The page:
A Tripod Can Be a Close Focusing Friend

tiltallWhy use a tripod? The most obvious benefit is that it provides better image sharpness than possible at hand-held speeds. Reality check: As you get older the threshold between hand holding a camera and using a tripod means using higher shutter speeds.

There are just a few basics for a tripod: It must be sturdy but lightweight enough so you’ll actually take it with you! After that it becomes a matter of matching it to how you work. The use of a tripod also enforces a more deliberate approach to making photographs. Having to think about composition before banging off a few frames will improve the quality of your photographs more than you might imagine. And some applications demand a tripod.

If you’re doing close-up work, a tripod is a necessity. The use of small lens apertures to offset shallow depth-of-field of macro work has to be compensated by slower shutter speeds. But just as important is critical focusing of the camera, which can be helped with accessories such as focusing rails.

Some company’s will gladly to sell you a focusing rail set for several hundreds of dollars but for those of us, who only engage in occasional macro photography, something less expensive might be a better choice, even if it’s a gateway before investing in more precision (and expensive) gear if we get hooked on macro. Here’s a couple of choices that won’t break your piggy bank:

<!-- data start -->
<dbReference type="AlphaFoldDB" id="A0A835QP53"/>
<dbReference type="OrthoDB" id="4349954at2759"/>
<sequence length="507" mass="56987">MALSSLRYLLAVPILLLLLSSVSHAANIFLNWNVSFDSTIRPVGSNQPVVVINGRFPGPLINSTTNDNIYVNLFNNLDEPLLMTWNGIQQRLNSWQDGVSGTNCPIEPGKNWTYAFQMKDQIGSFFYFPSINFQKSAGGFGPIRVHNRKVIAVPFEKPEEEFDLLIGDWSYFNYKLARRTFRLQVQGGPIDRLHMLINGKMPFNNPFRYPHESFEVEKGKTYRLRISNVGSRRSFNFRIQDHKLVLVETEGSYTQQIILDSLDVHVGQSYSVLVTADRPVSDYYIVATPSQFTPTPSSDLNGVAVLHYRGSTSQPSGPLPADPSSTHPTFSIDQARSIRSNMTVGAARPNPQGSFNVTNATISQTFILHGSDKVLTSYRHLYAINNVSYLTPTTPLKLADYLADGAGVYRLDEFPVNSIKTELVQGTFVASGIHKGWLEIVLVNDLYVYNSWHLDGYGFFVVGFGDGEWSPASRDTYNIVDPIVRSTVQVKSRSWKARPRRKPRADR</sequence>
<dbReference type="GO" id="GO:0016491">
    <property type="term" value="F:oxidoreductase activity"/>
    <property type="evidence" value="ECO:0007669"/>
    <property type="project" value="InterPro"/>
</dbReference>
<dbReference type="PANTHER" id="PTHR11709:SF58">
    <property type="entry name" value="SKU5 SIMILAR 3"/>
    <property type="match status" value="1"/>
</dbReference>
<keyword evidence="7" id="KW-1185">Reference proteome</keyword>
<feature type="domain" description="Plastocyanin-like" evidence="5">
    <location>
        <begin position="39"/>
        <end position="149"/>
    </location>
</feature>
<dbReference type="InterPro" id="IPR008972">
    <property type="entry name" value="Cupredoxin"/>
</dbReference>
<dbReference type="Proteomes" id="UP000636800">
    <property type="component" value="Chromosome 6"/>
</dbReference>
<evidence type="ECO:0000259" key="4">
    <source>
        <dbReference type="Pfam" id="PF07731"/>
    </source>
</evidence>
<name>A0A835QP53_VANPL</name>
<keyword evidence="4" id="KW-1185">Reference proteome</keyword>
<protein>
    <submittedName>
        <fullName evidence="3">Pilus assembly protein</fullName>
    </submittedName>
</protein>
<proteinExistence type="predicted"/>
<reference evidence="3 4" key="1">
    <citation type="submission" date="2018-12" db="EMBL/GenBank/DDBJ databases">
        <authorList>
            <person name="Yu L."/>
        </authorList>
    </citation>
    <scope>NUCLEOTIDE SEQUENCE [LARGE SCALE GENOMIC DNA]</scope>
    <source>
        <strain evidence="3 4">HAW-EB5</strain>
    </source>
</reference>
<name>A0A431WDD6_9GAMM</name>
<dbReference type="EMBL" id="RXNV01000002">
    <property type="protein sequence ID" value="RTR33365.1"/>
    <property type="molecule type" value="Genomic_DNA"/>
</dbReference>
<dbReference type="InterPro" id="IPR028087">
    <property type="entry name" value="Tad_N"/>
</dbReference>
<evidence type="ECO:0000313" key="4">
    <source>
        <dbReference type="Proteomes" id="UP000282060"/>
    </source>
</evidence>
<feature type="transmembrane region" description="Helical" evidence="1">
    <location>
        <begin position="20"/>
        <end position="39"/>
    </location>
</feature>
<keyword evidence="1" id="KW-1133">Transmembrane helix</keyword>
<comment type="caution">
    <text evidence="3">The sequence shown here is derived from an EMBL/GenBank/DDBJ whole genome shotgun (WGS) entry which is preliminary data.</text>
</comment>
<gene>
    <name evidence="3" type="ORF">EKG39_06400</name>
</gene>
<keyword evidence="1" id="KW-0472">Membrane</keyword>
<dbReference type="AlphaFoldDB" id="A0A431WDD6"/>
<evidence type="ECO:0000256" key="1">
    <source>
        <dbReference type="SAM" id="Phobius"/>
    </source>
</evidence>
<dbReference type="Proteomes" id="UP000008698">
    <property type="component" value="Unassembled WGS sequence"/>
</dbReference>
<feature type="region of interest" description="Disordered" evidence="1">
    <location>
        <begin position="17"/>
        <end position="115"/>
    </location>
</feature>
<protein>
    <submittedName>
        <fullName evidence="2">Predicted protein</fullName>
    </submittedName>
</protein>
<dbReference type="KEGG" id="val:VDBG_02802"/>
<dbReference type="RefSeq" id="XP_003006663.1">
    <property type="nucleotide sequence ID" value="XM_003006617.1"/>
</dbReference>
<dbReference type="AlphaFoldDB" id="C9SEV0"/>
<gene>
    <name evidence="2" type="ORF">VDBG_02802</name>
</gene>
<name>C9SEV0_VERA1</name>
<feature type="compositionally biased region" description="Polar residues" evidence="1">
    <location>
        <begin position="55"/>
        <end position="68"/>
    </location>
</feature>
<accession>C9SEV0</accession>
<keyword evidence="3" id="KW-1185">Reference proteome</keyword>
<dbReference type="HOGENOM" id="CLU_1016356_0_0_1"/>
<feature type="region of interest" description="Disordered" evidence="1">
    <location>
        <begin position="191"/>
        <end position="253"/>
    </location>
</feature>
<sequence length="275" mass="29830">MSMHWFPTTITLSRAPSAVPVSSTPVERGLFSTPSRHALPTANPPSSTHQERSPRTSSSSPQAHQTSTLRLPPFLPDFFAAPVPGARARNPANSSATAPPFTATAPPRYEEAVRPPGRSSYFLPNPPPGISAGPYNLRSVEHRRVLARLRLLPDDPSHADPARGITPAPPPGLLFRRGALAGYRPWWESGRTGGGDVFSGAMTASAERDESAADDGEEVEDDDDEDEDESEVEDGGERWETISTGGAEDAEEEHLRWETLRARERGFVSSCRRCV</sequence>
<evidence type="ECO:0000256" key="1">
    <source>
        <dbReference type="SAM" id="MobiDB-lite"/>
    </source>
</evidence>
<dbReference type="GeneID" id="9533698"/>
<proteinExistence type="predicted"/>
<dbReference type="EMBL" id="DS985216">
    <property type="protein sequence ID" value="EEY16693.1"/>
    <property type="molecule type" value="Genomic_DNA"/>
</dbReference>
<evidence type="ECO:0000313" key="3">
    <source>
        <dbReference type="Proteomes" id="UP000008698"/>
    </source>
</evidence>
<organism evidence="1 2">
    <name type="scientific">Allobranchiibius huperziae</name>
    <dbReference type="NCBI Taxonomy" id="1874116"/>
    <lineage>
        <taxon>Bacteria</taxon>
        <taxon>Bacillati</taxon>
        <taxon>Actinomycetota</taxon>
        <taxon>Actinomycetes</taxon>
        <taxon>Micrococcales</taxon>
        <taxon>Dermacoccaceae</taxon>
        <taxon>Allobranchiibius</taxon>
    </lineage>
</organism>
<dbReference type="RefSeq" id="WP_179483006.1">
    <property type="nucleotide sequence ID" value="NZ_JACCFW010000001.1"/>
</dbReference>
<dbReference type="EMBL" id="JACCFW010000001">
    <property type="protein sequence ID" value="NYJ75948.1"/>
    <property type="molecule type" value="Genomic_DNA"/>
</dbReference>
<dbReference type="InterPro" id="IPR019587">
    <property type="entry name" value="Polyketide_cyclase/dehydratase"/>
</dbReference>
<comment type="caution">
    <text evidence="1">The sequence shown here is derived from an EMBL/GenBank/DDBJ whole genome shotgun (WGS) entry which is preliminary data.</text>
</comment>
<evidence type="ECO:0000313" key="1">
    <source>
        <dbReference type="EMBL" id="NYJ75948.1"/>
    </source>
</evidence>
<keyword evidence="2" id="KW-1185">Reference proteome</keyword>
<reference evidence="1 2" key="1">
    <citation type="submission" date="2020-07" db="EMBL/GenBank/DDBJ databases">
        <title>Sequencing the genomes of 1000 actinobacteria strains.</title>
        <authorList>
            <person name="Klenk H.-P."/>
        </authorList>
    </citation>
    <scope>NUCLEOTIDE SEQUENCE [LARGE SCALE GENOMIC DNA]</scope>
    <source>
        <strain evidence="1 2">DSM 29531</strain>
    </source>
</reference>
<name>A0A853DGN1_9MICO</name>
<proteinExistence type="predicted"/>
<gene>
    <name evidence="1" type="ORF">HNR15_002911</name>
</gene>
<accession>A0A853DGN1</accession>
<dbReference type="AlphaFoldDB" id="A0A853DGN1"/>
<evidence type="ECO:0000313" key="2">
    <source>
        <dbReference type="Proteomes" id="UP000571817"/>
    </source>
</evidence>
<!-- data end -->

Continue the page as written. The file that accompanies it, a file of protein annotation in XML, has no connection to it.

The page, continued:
Neewer’s Pro 4 Way Macro Focusing Rail Sliderneweer ($23.48) is made from aluminum and has a geared drive system with two 6-inch rails that allow movement in four directions, right, left, forward and backward. It accepts 1/4×20 threads and fits most tripods. Its locking knobs assure steady focus. The Neewer camera grip on my Olympus E-M5 Mark I is similarly beautifully manufactured and affordably priced.

obenOben’s MFR4-5 Macro Focusing Rail ($99.95) lightweight provides 2.75-inches of front to back movement and 1.25-inches of maximum left to right movement while controlled by dual-level adjustment knobs. The two angles of movement are controlled by top and bottom rails and allow the top rail to be used alone as a front-to-back macro rail. The rail is equipped with an integrated Arca-type compatible quick release clamp and includes an Arca-type plate.

Author: Joe Farace

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